In the case of the emergency department, you could sit and calculate the odds of a pain being a muscle tear or a clot, or you could assume clot, admit the patient and move-on.
Assuming clot and being wrong is never as bad as not and being wrong – in other words, you send person home and they collapse and die.
The balance or the challenge however is when allowing for more processing ability in your part of the system, the pressure is moved downstream to the mostly young doctors who are juggling themselves with multiple demands, assumptions and challenges.
The jam at Watford is relieved but the M25 overwhelmed to continue the motorway analogy.
When I see a patient, my first goal is to determine what is happening; or actually, for me at least, it is to do my best to gather the information, have a rough idea where things are heading, put the patient and often their family at ease and plan the next steps;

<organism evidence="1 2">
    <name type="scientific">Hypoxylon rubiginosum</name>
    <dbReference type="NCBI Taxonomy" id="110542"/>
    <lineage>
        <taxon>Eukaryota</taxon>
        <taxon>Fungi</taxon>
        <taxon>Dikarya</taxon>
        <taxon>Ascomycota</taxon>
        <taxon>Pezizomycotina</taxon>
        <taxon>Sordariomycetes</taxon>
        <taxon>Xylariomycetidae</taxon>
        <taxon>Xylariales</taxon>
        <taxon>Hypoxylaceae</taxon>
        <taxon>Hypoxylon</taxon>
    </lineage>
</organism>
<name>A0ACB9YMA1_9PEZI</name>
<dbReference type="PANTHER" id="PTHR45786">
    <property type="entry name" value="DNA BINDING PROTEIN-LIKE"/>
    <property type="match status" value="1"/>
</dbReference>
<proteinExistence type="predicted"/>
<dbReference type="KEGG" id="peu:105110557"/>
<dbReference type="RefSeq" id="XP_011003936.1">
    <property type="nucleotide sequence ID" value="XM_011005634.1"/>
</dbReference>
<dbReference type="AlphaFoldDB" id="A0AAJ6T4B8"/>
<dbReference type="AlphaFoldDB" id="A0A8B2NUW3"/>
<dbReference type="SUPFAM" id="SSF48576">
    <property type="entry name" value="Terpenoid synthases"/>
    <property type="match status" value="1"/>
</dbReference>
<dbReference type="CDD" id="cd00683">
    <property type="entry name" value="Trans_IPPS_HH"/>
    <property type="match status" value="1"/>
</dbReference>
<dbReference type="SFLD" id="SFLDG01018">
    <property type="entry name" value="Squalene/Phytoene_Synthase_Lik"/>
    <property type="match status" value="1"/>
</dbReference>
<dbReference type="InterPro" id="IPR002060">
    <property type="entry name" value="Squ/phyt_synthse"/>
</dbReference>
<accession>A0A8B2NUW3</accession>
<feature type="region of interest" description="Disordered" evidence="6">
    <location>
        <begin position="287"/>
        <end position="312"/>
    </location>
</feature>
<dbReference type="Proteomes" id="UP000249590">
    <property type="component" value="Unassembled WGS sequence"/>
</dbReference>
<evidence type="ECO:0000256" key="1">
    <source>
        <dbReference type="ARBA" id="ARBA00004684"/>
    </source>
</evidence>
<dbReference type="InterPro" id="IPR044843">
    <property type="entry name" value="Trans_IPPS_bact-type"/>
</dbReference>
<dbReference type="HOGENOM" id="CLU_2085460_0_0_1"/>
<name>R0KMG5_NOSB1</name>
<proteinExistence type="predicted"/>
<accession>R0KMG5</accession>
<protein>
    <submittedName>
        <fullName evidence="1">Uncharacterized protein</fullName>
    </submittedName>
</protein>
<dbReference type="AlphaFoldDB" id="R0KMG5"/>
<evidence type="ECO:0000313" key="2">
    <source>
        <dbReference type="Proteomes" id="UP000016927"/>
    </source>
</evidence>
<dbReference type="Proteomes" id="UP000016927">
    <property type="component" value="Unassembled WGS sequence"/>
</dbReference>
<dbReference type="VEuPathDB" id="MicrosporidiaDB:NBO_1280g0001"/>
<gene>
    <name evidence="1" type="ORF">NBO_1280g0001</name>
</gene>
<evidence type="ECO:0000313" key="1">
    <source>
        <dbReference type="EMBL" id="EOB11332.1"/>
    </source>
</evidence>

Again, here as with A&E the situation is similar – keep-in treat or investigate, or, send home, treat or investigate as an outpatient; not that difficult. Yet, here a second-wave of complexity begins.
By the time a patient has reached me they have passed through another layer; more symptoms have been elicited, more blood results, data and information accumulated. In some respects, this is useful, but equally it thickens the soup and makes any next steps more challenging.
And here I am at an advantage as having spent a proportion of my time working, engaging and talking with the services and care providers who operate outside the hospital system, I have a good understanding of who is safe to be at home, particularly if you are old, frail or vulnerable.
From my years examining complaints and incidents I have insight into the potential harmful aspects of hospitalisation often in older people; I therefore have a relatively high threshold for keeping people in.
This however adds inertia to my creaking cognitive processes; if we do this, and that, and that and Nora can do that and that and this, then… Lots of logic functions that result in avoidance of harm and maintenance of wellbeing.